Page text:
What to Plant on Top of a Removed Tree Stump

Nobody wants a hole in their front yard. And yet that’s exactly what you end up with, when you remove a tree stump. After grinding the stump, you’re left with a sawdust-filled hole, as well as some roots.

Your knee-jerk reaction might be to just try and plant a new tree there, but there are some problems with this strategy. Mainly, they involve an improper balance of nutrients in the soil. Sawdust and wood chips can lead to an imbalance in the carbon-to-nitrogen ratio. Trees need nitrogen to grow, but that is exactly what decomposing tree stumps tend to suck out of the soil.

Still, if you’re determined to plant a tree, it’s possible. The key is to make sure to clear out all of the sawdust and roots left over from the old tree and its removal. Then test the soil to see if it has the proper nutrients.

The point of this test is to tell if your soil has too much acidity. The best way to test your soil is to let a commercial soil testing laboratory test it for you, because they’re the only ones who can determine how much liming is needed to correct the condition. If you’re just looking to see whether or not you need to lime the soil, then you can use a ph probe or soil testing kit. If there’s too much acidity, you can add lime to the soil. This will help restore the carbon-to-nitrogen ratio, thus readying the soil for a new tree. For more information on testing the soil, check out this link.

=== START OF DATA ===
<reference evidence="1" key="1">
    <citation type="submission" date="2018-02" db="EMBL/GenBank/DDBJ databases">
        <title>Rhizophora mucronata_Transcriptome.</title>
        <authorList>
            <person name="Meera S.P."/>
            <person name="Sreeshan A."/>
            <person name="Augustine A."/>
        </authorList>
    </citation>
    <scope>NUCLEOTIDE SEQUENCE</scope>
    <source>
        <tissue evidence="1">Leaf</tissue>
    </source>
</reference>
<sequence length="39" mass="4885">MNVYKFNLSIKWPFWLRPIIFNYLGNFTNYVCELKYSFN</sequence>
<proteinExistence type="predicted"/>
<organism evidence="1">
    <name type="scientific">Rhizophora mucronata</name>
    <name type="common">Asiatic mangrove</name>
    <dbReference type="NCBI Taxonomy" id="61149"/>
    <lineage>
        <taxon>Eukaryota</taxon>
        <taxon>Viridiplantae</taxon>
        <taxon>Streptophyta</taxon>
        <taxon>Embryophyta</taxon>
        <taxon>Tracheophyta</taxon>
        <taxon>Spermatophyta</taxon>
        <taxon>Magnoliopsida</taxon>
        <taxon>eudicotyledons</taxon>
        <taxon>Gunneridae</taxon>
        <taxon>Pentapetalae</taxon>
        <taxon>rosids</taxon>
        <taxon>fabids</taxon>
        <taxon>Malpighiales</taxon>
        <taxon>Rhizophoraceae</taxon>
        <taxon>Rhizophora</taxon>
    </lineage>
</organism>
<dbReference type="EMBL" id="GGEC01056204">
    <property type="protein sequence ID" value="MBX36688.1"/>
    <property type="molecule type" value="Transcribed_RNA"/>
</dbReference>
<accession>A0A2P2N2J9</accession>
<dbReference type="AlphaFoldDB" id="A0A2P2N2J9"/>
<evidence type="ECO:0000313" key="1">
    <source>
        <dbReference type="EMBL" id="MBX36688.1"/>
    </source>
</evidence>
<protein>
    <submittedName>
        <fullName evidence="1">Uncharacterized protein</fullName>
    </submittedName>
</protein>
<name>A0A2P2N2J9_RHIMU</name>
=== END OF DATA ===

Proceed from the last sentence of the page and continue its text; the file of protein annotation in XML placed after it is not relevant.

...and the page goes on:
It can also help to plant a small tree, which puts less strain on the soil. There are other things you can plant instead of trees, though. Flowers, bushes, or grass can all cover up the hole caused by the tree, and do so in a way that puts less strain on the soil. Then, if you still really want the tree, you can plant it three feet or more away from where your original tree was. This ensures that the tree has enough room to grow, while also covering that nasty hole in your yard.

For more tips on what to do once you've removed a tree stump, click here: